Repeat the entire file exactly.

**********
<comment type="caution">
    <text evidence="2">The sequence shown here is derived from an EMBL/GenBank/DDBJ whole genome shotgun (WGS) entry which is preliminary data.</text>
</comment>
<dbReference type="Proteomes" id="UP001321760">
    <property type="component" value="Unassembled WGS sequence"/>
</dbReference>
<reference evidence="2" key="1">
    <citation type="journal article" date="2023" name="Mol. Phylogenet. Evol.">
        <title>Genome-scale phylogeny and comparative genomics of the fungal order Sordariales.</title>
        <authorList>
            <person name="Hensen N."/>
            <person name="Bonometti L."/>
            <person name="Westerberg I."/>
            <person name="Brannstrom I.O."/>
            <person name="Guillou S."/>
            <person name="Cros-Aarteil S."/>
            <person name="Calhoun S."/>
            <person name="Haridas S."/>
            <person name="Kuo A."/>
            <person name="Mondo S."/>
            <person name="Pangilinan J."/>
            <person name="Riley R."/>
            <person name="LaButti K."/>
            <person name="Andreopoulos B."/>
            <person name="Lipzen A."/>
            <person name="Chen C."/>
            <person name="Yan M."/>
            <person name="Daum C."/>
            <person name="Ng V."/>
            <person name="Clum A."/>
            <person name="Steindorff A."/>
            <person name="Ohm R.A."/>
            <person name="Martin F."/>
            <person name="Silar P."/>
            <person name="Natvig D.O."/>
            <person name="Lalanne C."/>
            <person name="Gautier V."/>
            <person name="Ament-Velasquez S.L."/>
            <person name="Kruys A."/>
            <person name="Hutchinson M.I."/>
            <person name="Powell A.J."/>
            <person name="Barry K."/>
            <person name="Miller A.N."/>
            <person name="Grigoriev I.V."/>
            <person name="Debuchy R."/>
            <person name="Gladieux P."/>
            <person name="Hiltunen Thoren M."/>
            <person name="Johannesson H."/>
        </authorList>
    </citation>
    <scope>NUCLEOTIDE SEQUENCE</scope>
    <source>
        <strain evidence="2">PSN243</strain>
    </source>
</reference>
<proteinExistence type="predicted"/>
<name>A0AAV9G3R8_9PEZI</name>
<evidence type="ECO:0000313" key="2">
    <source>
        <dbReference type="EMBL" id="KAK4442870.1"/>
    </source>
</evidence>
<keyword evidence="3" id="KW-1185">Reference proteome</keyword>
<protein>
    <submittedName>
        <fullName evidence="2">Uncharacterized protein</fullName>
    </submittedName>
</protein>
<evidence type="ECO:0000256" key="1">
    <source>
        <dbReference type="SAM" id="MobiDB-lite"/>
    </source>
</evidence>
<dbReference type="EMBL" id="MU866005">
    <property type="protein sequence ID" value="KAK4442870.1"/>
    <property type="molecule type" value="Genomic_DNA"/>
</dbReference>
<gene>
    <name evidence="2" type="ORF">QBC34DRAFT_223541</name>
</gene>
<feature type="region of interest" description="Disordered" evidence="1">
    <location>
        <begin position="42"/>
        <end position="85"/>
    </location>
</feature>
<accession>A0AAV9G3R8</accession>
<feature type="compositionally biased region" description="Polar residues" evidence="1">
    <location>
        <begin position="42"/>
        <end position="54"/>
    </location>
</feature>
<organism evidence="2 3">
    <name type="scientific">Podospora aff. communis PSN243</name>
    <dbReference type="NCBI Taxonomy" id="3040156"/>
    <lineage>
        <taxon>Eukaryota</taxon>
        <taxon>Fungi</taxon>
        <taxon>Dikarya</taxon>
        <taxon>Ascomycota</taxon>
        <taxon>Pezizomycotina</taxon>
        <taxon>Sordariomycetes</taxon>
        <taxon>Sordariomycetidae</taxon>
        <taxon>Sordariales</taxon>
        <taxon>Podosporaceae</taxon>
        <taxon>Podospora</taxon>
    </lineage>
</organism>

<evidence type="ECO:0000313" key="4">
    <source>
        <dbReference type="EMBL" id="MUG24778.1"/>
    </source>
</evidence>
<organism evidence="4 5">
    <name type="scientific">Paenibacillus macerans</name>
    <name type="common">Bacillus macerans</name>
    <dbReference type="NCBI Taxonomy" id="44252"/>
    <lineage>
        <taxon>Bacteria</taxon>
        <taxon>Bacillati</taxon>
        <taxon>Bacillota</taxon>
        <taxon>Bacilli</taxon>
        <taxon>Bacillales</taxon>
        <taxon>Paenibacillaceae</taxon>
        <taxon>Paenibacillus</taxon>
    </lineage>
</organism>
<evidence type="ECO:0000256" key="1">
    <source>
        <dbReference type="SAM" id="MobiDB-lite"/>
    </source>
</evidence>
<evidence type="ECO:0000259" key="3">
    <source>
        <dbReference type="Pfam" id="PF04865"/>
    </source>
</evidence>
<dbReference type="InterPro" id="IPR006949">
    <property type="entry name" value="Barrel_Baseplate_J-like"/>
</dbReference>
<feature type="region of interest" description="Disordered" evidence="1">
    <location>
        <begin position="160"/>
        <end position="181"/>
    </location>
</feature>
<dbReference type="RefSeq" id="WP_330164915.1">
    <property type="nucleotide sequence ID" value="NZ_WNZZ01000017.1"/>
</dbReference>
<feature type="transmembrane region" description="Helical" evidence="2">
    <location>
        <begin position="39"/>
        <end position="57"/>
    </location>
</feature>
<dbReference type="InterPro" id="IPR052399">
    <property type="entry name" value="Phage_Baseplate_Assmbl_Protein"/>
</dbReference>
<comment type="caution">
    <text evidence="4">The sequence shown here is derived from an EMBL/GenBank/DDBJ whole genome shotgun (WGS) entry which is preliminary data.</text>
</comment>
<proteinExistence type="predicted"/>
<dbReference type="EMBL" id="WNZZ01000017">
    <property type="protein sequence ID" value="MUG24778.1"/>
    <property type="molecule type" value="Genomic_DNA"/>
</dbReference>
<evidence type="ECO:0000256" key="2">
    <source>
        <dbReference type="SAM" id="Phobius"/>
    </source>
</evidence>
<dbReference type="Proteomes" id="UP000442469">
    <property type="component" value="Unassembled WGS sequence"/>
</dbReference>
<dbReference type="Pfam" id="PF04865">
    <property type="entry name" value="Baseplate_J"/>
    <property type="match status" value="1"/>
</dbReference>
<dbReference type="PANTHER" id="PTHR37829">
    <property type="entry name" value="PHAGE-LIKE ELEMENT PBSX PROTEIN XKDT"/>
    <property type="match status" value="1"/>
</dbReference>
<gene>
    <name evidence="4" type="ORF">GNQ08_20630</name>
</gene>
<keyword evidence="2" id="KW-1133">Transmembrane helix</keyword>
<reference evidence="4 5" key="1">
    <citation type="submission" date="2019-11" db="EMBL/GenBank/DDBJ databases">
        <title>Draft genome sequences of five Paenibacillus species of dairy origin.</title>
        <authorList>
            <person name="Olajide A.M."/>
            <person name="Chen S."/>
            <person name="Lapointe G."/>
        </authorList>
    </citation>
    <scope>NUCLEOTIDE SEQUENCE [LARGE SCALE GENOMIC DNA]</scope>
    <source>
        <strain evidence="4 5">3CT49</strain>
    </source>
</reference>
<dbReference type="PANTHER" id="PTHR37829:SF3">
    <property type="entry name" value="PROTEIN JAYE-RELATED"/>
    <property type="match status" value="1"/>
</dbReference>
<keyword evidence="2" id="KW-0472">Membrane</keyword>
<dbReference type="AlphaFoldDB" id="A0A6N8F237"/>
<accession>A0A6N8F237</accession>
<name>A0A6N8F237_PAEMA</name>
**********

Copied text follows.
<comment type="caution">
    <text evidence="2">The sequence shown here is derived from an EMBL/GenBank/DDBJ whole genome shotgun (WGS) entry which is preliminary data.</text>
</comment>
<dbReference type="Proteomes" id="UP001321760">
    <property type="component" value="Unassembled WGS sequence"/>
</dbReference>
<reference evidence="2" key="1">
    <citation type="journal article" date="2023" name="Mol. Phylogenet. Evol.">
        <title>Genome-scale phylogeny and comparative genomics of the fungal order Sordariales.</title>
        <authorList>
            <person name="Hensen N."/>
            <person name="Bonometti L."/>
            <person name="Westerberg I."/>
            <person name="Brannstrom I.O."/>
            <person name="Guillou S."/>
            <person name="Cros-Aarteil S."/>
            <person name="Calhoun S."/>
            <person name="Haridas S."/>
            <person name="Kuo A."/>
            <person name="Mondo S."/>
            <person name="Pangilinan J."/>
            <person name="Riley R."/>
            <person name="LaButti K."/>
            <person name="Andreopoulos B."/>
            <person name="Lipzen A."/>
            <person name="Chen C."/>
            <person name="Yan M."/>
            <person name="Daum C."/>
            <person name="Ng V."/>
            <person name="Clum A."/>
            <person name="Steindorff A."/>
            <person name="Ohm R.A."/>
            <person name="Martin F."/>
            <person name="Silar P."/>
            <person name="Natvig D.O."/>
            <person name="Lalanne C."/>
            <person name="Gautier V."/>
            <person name="Ament-Velasquez S.L."/>
            <person name="Kruys A."/>
            <person name="Hutchinson M.I."/>
            <person name="Powell A.J."/>
            <person name="Barry K."/>
            <person name="Miller A.N."/>
            <person name="Grigoriev I.V."/>
            <person name="Debuchy R."/>
            <person name="Gladieux P."/>
            <person name="Hiltunen Thoren M."/>
            <person name="Johannesson H."/>
        </authorList>
    </citation>
    <scope>NUCLEOTIDE SEQUENCE</scope>
    <source>
        <strain evidence="2">PSN243</strain>
    </source>
</reference>
<proteinExistence type="predicted"/>
<name>A0AAV9G3R8_9PEZI</name>
<evidence type="ECO:0000313" key="2">
    <source>
        <dbReference type="EMBL" id="KAK4442870.1"/>
    </source>
</evidence>
<keyword evidence="3" id="KW-1185">Reference proteome</keyword>
<protein>
    <submittedName>
        <fullName evidence="2">Uncharacterized protein</fullName>
    </submittedName>
</protein>
<evidence type="ECO:0000256" key="1">
    <source>
        <dbReference type="SAM" id="MobiDB-lite"/>
    </source>
</evidence>
<dbReference type="EMBL" id="MU866005">
    <property type="protein sequence ID" value="KAK4442870.1"/>
    <property type="molecule type" value="Genomic_DNA"/>
</dbReference>
<gene>
    <name evidence="2" type="ORF">QBC34DRAFT_223541</name>
</gene>
<feature type="region of interest" description="Disordered" evidence="1">
    <location>
        <begin position="42"/>
        <end position="85"/>
    </location>
</feature>
<accession>A0AAV9G3R8</accession>
<feature type="compositionally biased region" description="Polar residues" evidence="1">
    <location>
        <begin position="42"/>
        <end position="54"/>
    </location>
</feature>
<organism evidence="2 3">
    <name type="scientific">Podospora aff. communis PSN243</name>
    <dbReference type="NCBI Taxonomy" id="3040156"/>
    <lineage>
        <taxon>Eukaryota</taxon>
        <taxon>Fungi</taxon>
        <taxon>Dikarya</taxon>
        <taxon>Ascomycota</taxon>
        <taxon>Pezizomycotina</taxon>
        <taxon>Sordariomycetes</taxon>
        <taxon>Sordariomycetidae</taxon>
        <taxon>Sordariales</taxon>
        <taxon>Podosporaceae</taxon>
        <taxon>Podospora</taxon>
    </lineage>
</organism>

<evidence type="ECO:0000313" key="4">
    <source>
        <dbReference type="EMBL" id="MUG24778.1"/>
    </source>
</evidence>
<organism evidence="4 5">
    <name type="scientific">Paenibacillus macerans</name>
    <name type="common">Bacillus macerans</name>
    <dbReference type="NCBI Taxonomy" id="44252"/>
    <lineage>
        <taxon>Bacteria</taxon>
        <taxon>Bacillati</taxon>
        <taxon>Bacillota</taxon>
        <taxon>Bacilli</taxon>
        <taxon>Bacillales</taxon>
        <taxon>Paenibacillaceae</taxon>
        <taxon>Paenibacillus</taxon>
    </lineage>
</organism>
<evidence type="ECO:0000256" key="1">
    <source>
        <dbReference type="SAM" id="MobiDB-lite"/>
    </source>
</evidence>
<evidence type="ECO:0000259" key="3">
    <source>
        <dbReference type="Pfam" id="PF04865"/>
    </source>
</evidence>
<dbReference type="InterPro" id="IPR006949">
    <property type="entry name" value="Barrel_Baseplate_J-like"/>
</dbReference>
<feature type="region of interest" description="Disordered" evidence="1">
    <location>
        <begin position="160"/>
        <end position="181"/>
    </location>
</feature>
<dbReference type="RefSeq" id="WP_330164915.1">
    <property type="nucleotide sequence ID" value="NZ_WNZZ01000017.1"/>
</dbReference>
<feature type="transmembrane region" description="Helical" evidence="2">
    <location>
        <begin position="39"/>
        <end position="57"/>
    </location>
</feature>
<dbReference type="InterPro" id="IPR052399">
    <property type="entry name" value="Phage_Baseplate_Assmbl_Protein"/>
</dbReference>
<comment type="caution">
    <text evidence="4">The sequence shown here is derived from an EMBL/GenBank/DDBJ whole genome shotgun (WGS) entry which is preliminary data.</text>
</comment>
<proteinExistence type="predicted"/>
<dbReference type="EMBL" id="WNZZ01000017">
    <property type="protein sequence ID" value="MUG24778.1"/>
    <property type="molecule type" value="Genomic_DNA"/>
</dbReference>
<evidence type="ECO:0000256" key="2">
    <source>
        <dbReference type="SAM" id="Phobius"/>
    </source>
</evidence>
<dbReference type="Proteomes" id="UP000442469">
    <property type="component" value="Unassembled WGS sequence"/>
</dbReference>
<dbReference type="Pfam" id="PF04865">
    <property type="entry name" value="Baseplate_J"/>
    <property type="match status" value="1"/>
</dbReference>
<dbReference type="PANTHER" id="PTHR37829">
    <property type="entry name" value="PHAGE-LIKE ELEMENT PBSX PROTEIN XKDT"/>
    <property type="match status" value="1"/>
</dbReference>
<gene>
    <name evidence="4" type="ORF">GNQ08_20630</name>
</gene>
<keyword evidence="2" id="KW-1133">Transmembrane helix</keyword>
<reference evidence="4 5" key="1">
    <citation type="submission" date="2019-11" db="EMBL/GenBank/DDBJ databases">
        <title>Draft genome sequences of five Paenibacillus species of dairy origin.</title>
        <authorList>
            <person name="Olajide A.M."/>
            <person name="Chen S."/>
            <person name="Lapointe G."/>
        </authorList>
    </citation>
    <scope>NUCLEOTIDE SEQUENCE [LARGE SCALE GENOMIC DNA]</scope>
    <source>
        <strain evidence="4 5">3CT49</strain>
    </source>
</reference>
<dbReference type="PANTHER" id="PTHR37829:SF3">
    <property type="entry name" value="PROTEIN JAYE-RELATED"/>
    <property type="match status" value="1"/>
</dbReference>
<keyword evidence="2" id="KW-0472">Membrane</keyword>
<dbReference type="AlphaFoldDB" id="A0A6N8F237"/>
<accession>A0A6N8F237</accession>
<name>A0A6N8F237_PAEMA</name>